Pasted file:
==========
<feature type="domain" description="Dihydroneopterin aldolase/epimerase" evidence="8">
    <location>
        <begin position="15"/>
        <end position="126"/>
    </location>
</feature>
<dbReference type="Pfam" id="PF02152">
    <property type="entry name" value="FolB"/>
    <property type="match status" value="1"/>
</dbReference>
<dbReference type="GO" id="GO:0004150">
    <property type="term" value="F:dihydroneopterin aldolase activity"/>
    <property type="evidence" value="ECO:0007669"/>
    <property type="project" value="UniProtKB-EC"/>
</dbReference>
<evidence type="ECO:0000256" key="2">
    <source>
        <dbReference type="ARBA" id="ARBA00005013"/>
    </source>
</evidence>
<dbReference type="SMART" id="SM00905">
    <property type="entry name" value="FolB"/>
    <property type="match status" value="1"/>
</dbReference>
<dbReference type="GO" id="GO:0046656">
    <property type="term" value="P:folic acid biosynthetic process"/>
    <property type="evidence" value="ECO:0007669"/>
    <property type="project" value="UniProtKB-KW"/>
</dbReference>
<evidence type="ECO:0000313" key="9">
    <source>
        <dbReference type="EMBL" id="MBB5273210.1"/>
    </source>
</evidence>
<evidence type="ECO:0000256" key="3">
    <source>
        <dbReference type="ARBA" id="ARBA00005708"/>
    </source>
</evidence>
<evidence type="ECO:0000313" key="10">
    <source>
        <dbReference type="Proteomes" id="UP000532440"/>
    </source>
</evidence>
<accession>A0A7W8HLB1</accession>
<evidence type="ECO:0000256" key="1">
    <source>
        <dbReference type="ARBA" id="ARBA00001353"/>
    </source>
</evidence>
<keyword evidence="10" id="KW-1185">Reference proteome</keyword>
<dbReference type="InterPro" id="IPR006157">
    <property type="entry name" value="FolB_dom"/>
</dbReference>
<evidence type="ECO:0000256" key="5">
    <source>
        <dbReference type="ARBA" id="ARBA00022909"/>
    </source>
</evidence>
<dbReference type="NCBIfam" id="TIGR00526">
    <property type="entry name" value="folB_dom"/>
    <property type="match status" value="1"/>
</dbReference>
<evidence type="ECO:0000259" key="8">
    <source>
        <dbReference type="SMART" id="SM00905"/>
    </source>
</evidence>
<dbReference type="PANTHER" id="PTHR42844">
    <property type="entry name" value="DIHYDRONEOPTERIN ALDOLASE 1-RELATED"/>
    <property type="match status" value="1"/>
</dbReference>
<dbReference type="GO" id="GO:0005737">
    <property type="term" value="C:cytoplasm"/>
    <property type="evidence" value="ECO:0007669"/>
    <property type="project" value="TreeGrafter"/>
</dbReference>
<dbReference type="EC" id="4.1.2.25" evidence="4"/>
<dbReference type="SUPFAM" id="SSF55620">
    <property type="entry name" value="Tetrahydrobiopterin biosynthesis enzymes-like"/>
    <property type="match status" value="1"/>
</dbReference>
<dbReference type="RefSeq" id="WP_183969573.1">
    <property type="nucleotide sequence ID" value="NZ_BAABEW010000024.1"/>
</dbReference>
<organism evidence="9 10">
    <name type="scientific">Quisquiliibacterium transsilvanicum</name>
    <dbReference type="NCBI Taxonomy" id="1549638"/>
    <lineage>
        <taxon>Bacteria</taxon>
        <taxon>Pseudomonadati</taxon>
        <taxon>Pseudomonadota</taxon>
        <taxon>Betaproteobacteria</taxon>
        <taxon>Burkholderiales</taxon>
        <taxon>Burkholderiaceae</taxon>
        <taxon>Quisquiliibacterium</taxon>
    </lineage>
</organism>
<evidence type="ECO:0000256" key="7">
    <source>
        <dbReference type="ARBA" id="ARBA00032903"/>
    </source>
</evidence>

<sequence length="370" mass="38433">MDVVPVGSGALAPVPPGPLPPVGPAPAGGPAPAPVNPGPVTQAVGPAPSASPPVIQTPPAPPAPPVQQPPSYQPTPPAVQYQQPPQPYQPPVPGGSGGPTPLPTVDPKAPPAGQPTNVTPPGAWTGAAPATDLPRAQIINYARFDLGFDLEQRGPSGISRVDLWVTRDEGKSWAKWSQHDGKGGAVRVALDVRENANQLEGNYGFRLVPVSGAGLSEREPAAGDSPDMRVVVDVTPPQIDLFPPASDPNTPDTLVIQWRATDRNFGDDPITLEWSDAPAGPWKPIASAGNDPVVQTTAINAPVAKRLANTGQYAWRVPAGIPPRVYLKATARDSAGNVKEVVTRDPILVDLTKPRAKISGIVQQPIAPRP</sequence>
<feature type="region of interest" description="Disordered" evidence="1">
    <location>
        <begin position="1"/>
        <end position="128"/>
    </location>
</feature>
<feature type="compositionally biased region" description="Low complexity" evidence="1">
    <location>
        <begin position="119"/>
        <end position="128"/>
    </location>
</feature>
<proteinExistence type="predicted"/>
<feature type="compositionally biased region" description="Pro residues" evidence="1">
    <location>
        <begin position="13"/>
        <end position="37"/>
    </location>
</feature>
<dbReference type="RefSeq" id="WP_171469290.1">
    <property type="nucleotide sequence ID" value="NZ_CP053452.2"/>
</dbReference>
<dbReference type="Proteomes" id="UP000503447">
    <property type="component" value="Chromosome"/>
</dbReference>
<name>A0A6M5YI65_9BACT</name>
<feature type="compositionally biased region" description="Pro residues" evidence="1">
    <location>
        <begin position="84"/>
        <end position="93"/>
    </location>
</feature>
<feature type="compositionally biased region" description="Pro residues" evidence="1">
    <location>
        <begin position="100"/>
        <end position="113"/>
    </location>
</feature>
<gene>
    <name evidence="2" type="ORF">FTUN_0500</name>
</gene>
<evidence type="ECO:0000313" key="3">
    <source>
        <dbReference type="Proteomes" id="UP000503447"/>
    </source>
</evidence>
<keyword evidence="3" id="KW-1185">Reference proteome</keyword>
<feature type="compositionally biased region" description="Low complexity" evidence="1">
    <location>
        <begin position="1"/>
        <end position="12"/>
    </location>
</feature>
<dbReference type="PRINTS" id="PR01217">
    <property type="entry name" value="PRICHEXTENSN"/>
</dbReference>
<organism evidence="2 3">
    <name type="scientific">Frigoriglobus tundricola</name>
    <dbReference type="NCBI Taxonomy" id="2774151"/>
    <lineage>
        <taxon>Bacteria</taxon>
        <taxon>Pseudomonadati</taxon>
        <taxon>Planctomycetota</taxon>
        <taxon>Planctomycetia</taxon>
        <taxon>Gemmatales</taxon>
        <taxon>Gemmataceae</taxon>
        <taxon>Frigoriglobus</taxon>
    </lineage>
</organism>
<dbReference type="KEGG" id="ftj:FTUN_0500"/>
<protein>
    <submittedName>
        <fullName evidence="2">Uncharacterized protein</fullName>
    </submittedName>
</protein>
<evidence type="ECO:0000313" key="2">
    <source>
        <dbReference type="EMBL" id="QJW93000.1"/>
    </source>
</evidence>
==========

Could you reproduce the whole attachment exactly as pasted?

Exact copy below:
<feature type="domain" description="Dihydroneopterin aldolase/epimerase" evidence="8">
    <location>
        <begin position="15"/>
        <end position="126"/>
    </location>
</feature>
<dbReference type="Pfam" id="PF02152">
    <property type="entry name" value="FolB"/>
    <property type="match status" value="1"/>
</dbReference>
<dbReference type="GO" id="GO:0004150">
    <property type="term" value="F:dihydroneopterin aldolase activity"/>
    <property type="evidence" value="ECO:0007669"/>
    <property type="project" value="UniProtKB-EC"/>
</dbReference>
<evidence type="ECO:0000256" key="2">
    <source>
        <dbReference type="ARBA" id="ARBA00005013"/>
    </source>
</evidence>
<dbReference type="SMART" id="SM00905">
    <property type="entry name" value="FolB"/>
    <property type="match status" value="1"/>
</dbReference>
<dbReference type="GO" id="GO:0046656">
    <property type="term" value="P:folic acid biosynthetic process"/>
    <property type="evidence" value="ECO:0007669"/>
    <property type="project" value="UniProtKB-KW"/>
</dbReference>
<evidence type="ECO:0000313" key="9">
    <source>
        <dbReference type="EMBL" id="MBB5273210.1"/>
    </source>
</evidence>
<evidence type="ECO:0000256" key="3">
    <source>
        <dbReference type="ARBA" id="ARBA00005708"/>
    </source>
</evidence>
<evidence type="ECO:0000313" key="10">
    <source>
        <dbReference type="Proteomes" id="UP000532440"/>
    </source>
</evidence>
<accession>A0A7W8HLB1</accession>
<evidence type="ECO:0000256" key="1">
    <source>
        <dbReference type="ARBA" id="ARBA00001353"/>
    </source>
</evidence>
<keyword evidence="10" id="KW-1185">Reference proteome</keyword>
<dbReference type="InterPro" id="IPR006157">
    <property type="entry name" value="FolB_dom"/>
</dbReference>
<evidence type="ECO:0000256" key="5">
    <source>
        <dbReference type="ARBA" id="ARBA00022909"/>
    </source>
</evidence>
<dbReference type="NCBIfam" id="TIGR00526">
    <property type="entry name" value="folB_dom"/>
    <property type="match status" value="1"/>
</dbReference>
<evidence type="ECO:0000259" key="8">
    <source>
        <dbReference type="SMART" id="SM00905"/>
    </source>
</evidence>
<dbReference type="PANTHER" id="PTHR42844">
    <property type="entry name" value="DIHYDRONEOPTERIN ALDOLASE 1-RELATED"/>
    <property type="match status" value="1"/>
</dbReference>
<dbReference type="GO" id="GO:0005737">
    <property type="term" value="C:cytoplasm"/>
    <property type="evidence" value="ECO:0007669"/>
    <property type="project" value="TreeGrafter"/>
</dbReference>
<dbReference type="EC" id="4.1.2.25" evidence="4"/>
<dbReference type="SUPFAM" id="SSF55620">
    <property type="entry name" value="Tetrahydrobiopterin biosynthesis enzymes-like"/>
    <property type="match status" value="1"/>
</dbReference>
<dbReference type="RefSeq" id="WP_183969573.1">
    <property type="nucleotide sequence ID" value="NZ_BAABEW010000024.1"/>
</dbReference>
<organism evidence="9 10">
    <name type="scientific">Quisquiliibacterium transsilvanicum</name>
    <dbReference type="NCBI Taxonomy" id="1549638"/>
    <lineage>
        <taxon>Bacteria</taxon>
        <taxon>Pseudomonadati</taxon>
        <taxon>Pseudomonadota</taxon>
        <taxon>Betaproteobacteria</taxon>
        <taxon>Burkholderiales</taxon>
        <taxon>Burkholderiaceae</taxon>
        <taxon>Quisquiliibacterium</taxon>
    </lineage>
</organism>
<evidence type="ECO:0000256" key="7">
    <source>
        <dbReference type="ARBA" id="ARBA00032903"/>
    </source>
</evidence>

<sequence length="370" mass="38433">MDVVPVGSGALAPVPPGPLPPVGPAPAGGPAPAPVNPGPVTQAVGPAPSASPPVIQTPPAPPAPPVQQPPSYQPTPPAVQYQQPPQPYQPPVPGGSGGPTPLPTVDPKAPPAGQPTNVTPPGAWTGAAPATDLPRAQIINYARFDLGFDLEQRGPSGISRVDLWVTRDEGKSWAKWSQHDGKGGAVRVALDVRENANQLEGNYGFRLVPVSGAGLSEREPAAGDSPDMRVVVDVTPPQIDLFPPASDPNTPDTLVIQWRATDRNFGDDPITLEWSDAPAGPWKPIASAGNDPVVQTTAINAPVAKRLANTGQYAWRVPAGIPPRVYLKATARDSAGNVKEVVTRDPILVDLTKPRAKISGIVQQPIAPRP</sequence>
<feature type="region of interest" description="Disordered" evidence="1">
    <location>
        <begin position="1"/>
        <end position="128"/>
    </location>
</feature>
<feature type="compositionally biased region" description="Low complexity" evidence="1">
    <location>
        <begin position="119"/>
        <end position="128"/>
    </location>
</feature>
<proteinExistence type="predicted"/>
<feature type="compositionally biased region" description="Pro residues" evidence="1">
    <location>
        <begin position="13"/>
        <end position="37"/>
    </location>
</feature>
<dbReference type="RefSeq" id="WP_171469290.1">
    <property type="nucleotide sequence ID" value="NZ_CP053452.2"/>
</dbReference>
<dbReference type="Proteomes" id="UP000503447">
    <property type="component" value="Chromosome"/>
</dbReference>
<name>A0A6M5YI65_9BACT</name>
<feature type="compositionally biased region" description="Pro residues" evidence="1">
    <location>
        <begin position="84"/>
        <end position="93"/>
    </location>
</feature>
<feature type="compositionally biased region" description="Pro residues" evidence="1">
    <location>
        <begin position="100"/>
        <end position="113"/>
    </location>
</feature>
<gene>
    <name evidence="2" type="ORF">FTUN_0500</name>
</gene>
<evidence type="ECO:0000313" key="3">
    <source>
        <dbReference type="Proteomes" id="UP000503447"/>
    </source>
</evidence>
<keyword evidence="3" id="KW-1185">Reference proteome</keyword>
<feature type="compositionally biased region" description="Low complexity" evidence="1">
    <location>
        <begin position="1"/>
        <end position="12"/>
    </location>
</feature>
<dbReference type="PRINTS" id="PR01217">
    <property type="entry name" value="PRICHEXTENSN"/>
</dbReference>
<organism evidence="2 3">
    <name type="scientific">Frigoriglobus tundricola</name>
    <dbReference type="NCBI Taxonomy" id="2774151"/>
    <lineage>
        <taxon>Bacteria</taxon>
        <taxon>Pseudomonadati</taxon>
        <taxon>Planctomycetota</taxon>
        <taxon>Planctomycetia</taxon>
        <taxon>Gemmatales</taxon>
        <taxon>Gemmataceae</taxon>
        <taxon>Frigoriglobus</taxon>
    </lineage>
</organism>
<dbReference type="KEGG" id="ftj:FTUN_0500"/>
<protein>
    <submittedName>
        <fullName evidence="2">Uncharacterized protein</fullName>
    </submittedName>
</protein>
<evidence type="ECO:0000313" key="2">
    <source>
        <dbReference type="EMBL" id="QJW93000.1"/>
    </source>
</evidence>